FAQ

Commonly Asked Questions

What is the difference between palliative care and hospice care?

While palliative and hospice care both provide comfort, hospice is a special type of palliative care provided to those with a prognosis of six months or less to live. Palliative care can start at any stage of illness, even while receiving curative treatments. Hospice begins after curative treatments stop and the illness is considered terminal.

Isn’t palliative care a "bridge program" to hospice?

While some patients are transitioned to hospice care as their disease progresses, many patients only need palliative care while they are undergoing treatments until their illness is cured or symptoms are managed. For example, palliative care can help patients with cancer tolerate treatments better, manage side effects, and improve quality of life. Once treatments have been completed, or symptoms are well managed, patients are then discharged from palliative services. Additionally, some patients may be on palliative care for years before their illness progresses to a point when they qualify for, or would benefit from, hospice care.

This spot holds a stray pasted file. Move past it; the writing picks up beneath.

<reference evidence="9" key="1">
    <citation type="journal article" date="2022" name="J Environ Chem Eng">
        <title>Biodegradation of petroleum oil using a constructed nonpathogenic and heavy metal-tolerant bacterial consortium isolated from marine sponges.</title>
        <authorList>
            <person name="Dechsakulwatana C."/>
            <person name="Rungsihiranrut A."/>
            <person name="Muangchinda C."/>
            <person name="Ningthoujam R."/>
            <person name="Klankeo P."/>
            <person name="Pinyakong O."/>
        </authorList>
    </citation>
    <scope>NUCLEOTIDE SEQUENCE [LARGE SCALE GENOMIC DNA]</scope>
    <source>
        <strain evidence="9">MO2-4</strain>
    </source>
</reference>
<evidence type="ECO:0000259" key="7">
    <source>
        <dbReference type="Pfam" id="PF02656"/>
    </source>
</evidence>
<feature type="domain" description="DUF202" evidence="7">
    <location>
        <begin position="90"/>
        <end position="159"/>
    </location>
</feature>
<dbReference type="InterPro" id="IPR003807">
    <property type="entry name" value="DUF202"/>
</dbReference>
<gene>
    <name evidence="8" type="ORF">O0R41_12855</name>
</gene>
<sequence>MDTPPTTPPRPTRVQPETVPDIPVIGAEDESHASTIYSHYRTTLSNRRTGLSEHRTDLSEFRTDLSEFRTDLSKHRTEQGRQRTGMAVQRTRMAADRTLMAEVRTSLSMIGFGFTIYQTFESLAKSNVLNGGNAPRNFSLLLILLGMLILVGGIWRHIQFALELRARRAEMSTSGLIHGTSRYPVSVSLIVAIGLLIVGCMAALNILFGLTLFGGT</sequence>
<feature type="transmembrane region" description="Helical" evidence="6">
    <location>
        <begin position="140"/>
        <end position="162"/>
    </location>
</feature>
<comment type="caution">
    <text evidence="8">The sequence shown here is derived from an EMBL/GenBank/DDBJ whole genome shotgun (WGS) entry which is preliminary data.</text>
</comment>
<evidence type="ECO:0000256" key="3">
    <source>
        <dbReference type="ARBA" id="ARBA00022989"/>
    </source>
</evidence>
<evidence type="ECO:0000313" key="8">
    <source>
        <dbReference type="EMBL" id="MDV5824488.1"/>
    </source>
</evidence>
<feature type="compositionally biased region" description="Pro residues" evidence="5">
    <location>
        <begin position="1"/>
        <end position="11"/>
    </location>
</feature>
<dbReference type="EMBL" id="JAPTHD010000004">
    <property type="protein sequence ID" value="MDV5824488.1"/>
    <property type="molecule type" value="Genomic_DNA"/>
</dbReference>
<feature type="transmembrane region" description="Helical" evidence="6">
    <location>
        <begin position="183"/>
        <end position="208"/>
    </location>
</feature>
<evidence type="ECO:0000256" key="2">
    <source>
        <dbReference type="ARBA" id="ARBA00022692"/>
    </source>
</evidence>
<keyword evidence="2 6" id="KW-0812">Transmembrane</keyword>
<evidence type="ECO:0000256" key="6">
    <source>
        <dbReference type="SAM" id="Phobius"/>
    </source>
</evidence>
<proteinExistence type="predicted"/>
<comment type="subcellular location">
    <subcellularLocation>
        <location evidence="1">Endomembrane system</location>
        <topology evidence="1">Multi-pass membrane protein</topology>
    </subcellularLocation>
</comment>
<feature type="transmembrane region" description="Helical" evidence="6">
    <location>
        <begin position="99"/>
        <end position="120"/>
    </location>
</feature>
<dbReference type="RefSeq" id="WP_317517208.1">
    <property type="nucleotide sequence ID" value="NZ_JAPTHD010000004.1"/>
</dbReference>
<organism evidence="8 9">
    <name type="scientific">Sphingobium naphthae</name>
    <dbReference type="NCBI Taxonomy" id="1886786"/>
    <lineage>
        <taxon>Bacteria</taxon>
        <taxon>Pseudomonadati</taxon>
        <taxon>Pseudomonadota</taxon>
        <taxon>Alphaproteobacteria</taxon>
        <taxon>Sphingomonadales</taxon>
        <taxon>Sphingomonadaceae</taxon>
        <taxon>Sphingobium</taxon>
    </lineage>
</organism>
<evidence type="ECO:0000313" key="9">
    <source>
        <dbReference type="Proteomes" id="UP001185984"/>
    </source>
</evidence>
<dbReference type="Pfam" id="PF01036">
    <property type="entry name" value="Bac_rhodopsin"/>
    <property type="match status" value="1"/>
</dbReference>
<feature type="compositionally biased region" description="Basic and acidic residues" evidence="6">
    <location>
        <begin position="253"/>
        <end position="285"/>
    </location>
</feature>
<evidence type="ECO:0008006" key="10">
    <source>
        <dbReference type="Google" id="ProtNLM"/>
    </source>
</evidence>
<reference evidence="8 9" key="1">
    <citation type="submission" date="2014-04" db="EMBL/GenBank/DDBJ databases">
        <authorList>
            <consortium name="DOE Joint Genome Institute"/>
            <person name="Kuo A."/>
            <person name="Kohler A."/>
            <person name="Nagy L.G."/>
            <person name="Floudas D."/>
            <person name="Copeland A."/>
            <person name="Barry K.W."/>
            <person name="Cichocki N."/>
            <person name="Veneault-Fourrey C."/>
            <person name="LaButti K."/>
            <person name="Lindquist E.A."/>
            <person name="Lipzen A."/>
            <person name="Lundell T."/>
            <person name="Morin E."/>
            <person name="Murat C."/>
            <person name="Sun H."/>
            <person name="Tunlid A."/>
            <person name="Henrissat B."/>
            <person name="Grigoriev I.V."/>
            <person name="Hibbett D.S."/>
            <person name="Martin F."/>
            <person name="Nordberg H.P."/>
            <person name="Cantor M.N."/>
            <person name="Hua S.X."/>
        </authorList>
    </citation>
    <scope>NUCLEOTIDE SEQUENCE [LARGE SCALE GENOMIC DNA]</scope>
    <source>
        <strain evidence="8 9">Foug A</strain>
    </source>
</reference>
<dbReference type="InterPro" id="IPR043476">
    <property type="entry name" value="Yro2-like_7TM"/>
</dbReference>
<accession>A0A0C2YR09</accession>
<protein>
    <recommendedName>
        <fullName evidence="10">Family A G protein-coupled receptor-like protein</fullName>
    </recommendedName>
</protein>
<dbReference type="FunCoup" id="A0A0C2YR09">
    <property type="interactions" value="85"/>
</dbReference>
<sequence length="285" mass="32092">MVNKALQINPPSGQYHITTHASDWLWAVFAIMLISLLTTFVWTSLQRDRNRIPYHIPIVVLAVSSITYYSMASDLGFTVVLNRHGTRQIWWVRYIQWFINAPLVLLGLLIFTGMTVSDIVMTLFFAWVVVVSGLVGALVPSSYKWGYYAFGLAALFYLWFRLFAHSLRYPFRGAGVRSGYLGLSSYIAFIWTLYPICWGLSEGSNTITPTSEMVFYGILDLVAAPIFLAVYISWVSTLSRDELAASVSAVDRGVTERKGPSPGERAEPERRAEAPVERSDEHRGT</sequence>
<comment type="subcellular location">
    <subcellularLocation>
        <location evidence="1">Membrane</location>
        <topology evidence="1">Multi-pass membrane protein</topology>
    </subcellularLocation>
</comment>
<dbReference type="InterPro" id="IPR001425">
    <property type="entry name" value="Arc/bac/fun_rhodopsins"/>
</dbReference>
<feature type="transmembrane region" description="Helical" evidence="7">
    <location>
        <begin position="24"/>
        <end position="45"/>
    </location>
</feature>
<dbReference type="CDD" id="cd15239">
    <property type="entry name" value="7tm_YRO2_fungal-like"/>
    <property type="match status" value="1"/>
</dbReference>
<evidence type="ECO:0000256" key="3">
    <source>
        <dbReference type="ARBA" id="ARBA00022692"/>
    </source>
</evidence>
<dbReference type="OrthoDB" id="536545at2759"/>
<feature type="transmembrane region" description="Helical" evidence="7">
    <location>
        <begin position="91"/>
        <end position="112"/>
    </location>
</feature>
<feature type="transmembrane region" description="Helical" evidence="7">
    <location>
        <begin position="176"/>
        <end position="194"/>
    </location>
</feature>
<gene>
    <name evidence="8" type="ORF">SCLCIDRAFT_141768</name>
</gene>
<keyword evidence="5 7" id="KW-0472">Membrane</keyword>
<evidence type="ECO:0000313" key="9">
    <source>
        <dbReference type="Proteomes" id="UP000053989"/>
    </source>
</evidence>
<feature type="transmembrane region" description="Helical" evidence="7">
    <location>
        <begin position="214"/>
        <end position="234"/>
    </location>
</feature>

Must you give up curative treatments to receive palliative care?

Palliative care is provided in conjunction with curative treatments. Nothing needs to be given up to receive palliative care. Alternatively, if a patient/family wants comfort measures, but does not yet qualify for hospice care, they can receive palliative care services.

Will the palliative care nurse practitioner take over for my current healthcare provider?

The palliative nurse practitioner will collaborate with and make recommendations to your provider, but your primary care physician or specialist will remain in charge of your care.

Is palliative care only offered in the hospital?

Palliative care may be offered in the hospital by the hospital’s palliative care team if they have that service. Angelic Palliative Care is provided wherever the patient resides (private residence, nursing home, assisted living facility). The Angelic Palliative Care team will collaborate with the hospital palliative care providers regarding your care any time you are hospitalized.

Does palliative care only include managing symptoms?

Palliative care provides a combination of care and support with the goal of improving quality of life. Examples include: coordination of care with other health professionals, assistance with resources in the community, educating patient/family about illness and what to expect in the future as it progresses, assistance with completing advanced directives, psycho-social counseling, and spiritual support.

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We provide clinical, social, spiritual, emotional and physical care to those experiencing a life-altering or terminal diagnosis. Patients are cared for wherever they call home - private residence, nursing care facility, assisted living, or other facility.

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